Monday, June 16, 2003

Security Issues

I'll go over my currently-preferred Democratic ticket in another post (it's Dean/Clark), but first I want to try out an idea I've been kicking around since January.

Whoever gets the nomination should quickly snap up Gary Hart and tell everyone that he will be their National Security Advisor if they win.

Now, granted, National Security Advisor is not an office you usually see a Presidential candidate talk about filling on the campaign trail; it certainly is never a major campaign theme. If they give any thought to it at all, people usually rely on the perceived national security credentials of the candidate, and assume that they will fill the various government posts with like-minded people.

However, for an election that will be as much about national security and terrorism as it will be about anything else (and let's not fool ourselves into thinking that it will be all about the economy, eh? Played that game in 2002. Didn't go so well), it seems like it would not be a bad idea to shove every bit of security street cred the Democrats can muster in everyone's face.

Even though I never mentioned it in this space, I actually like Gary Hart a lot. Unlike other Hart supporters, though, I didn't actually want to see him make a Presidential run (I'm looking at you, Ezra). Here's an excerpt from an email I sent to a friend of mine discussing Hart's potential candidacy:
If I were a Republican, I couldn't pick a better Democratic candidate. Not because his ideas are worse than those of the GOP. They're better. Not because the majority, if they understood, wouldn't support Gary Hart in a second over any Republican. They would. But because the GOP political apparatus is geared primarily toward massive smear campaigns and character assassination, and Hart has a giant bullseye on his chest. This is what these people do. Take, as only one example, Bill Clinton. A man who I have mixed feelings about, but, regardless, was a brilliant and very competent President, with a relatively minor character flaw. Over the years, the GOP has succeeded in painting him as a cesspool of immorality and vice, who set a "moral tone" which caused everything from the Columbine shootings to the Enron-led fraud epidemic. I am not making this up: They blamed Enron on Bill Clinton getting a blowjob.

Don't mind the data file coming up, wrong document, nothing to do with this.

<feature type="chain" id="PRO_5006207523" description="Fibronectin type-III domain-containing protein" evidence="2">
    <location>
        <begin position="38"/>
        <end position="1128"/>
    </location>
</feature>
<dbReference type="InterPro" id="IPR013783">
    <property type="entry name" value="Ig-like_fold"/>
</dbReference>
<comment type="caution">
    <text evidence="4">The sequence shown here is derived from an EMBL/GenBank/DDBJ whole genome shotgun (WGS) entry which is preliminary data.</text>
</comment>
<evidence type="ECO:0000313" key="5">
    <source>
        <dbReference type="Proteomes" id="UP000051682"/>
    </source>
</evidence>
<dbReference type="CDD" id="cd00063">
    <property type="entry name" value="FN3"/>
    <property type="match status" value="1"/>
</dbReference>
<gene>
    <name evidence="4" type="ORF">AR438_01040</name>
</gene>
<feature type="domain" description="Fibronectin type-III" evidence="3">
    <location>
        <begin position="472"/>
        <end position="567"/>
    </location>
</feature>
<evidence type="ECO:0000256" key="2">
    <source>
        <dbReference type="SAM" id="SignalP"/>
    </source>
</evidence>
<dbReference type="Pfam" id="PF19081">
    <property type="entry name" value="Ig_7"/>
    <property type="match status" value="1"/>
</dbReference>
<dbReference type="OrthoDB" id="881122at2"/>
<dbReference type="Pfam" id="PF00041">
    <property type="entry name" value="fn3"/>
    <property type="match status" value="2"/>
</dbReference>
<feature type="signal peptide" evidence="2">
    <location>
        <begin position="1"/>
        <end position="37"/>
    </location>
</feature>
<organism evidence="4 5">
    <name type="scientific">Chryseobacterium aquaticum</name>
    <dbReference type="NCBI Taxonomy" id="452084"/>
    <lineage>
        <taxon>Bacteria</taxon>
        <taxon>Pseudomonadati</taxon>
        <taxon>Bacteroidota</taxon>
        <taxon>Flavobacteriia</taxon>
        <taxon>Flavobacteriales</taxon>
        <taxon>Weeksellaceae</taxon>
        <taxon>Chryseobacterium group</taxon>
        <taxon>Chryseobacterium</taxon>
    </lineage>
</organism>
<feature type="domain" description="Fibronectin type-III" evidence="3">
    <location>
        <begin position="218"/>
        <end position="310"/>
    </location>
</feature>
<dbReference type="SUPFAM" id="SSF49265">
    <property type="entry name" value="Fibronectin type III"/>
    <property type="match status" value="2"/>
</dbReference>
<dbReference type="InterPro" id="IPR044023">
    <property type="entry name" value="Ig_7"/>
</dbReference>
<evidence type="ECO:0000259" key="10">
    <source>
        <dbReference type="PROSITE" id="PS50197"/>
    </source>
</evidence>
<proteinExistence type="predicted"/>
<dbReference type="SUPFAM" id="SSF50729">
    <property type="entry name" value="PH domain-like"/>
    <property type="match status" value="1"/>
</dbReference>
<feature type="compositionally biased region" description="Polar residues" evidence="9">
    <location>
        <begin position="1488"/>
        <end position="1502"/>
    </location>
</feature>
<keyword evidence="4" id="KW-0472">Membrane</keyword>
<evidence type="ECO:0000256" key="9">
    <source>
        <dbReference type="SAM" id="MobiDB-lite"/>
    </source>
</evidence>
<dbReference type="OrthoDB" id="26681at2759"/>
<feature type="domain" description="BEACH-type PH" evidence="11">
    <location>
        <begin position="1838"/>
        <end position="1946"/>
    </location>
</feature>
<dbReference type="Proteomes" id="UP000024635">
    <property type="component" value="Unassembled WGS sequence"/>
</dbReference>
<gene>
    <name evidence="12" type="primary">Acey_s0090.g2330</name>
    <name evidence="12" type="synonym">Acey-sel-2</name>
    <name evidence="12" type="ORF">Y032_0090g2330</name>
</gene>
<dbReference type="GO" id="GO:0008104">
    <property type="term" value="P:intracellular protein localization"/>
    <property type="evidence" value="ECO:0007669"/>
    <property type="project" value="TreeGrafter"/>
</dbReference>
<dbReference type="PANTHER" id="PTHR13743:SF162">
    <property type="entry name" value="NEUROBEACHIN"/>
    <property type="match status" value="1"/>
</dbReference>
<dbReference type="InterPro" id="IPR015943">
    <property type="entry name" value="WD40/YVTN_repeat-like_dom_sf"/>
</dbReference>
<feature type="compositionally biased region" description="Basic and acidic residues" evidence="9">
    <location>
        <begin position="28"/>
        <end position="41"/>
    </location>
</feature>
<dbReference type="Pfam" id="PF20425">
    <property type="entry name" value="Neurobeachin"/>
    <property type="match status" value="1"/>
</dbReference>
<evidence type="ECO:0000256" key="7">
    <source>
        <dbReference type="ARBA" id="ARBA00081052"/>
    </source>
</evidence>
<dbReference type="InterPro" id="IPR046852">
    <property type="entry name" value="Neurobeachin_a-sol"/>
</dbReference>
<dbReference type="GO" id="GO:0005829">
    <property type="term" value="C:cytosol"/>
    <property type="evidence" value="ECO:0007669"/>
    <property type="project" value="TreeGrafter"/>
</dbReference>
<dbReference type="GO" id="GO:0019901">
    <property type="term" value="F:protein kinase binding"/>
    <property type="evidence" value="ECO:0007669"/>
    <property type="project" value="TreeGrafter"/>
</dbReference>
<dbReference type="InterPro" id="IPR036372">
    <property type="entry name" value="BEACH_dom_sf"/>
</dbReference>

Clinton at least had the courtesy to try and hide the fact of his adultery. Hart paraded it in the country's face, a particularly brilliant move given the power of the various televangelist empires at the time.
Fortunately, Hart decided against a run at the Presidency. When he did, though, he made sure to emphasize the fact that he still had a great desire to serve the American people in some capacity. Some people have suggested that he should run for the Senate again- an interesting possibility that would ultimately be doomed, for much the same reason as a Presidential run. People care where politicians stick their widgets, even if it was 16 years ago.

But Gary Hart's biggest strength this time around -- national security and anti-terrorism -- is both a desperately sought-after commodity in the Democratic party, and something that, in the proper office, can be divorced from an ancient character scandal. Nobody cares about the National Security Advisor's sex life.

For the nominee, making Hart the visible architect of their national security platform would be an ideal theme-crafting move.

We all learned in 2000 that the prevailing themes among journalists can make or break a candidate (Al Gore and the internet, anyone?). By bringing Hart onboard as an important side-figure, the Democrats can capitalize on the media's perception of him as a terrorism-psychic and a national security guru without being weighed down by his baggage.

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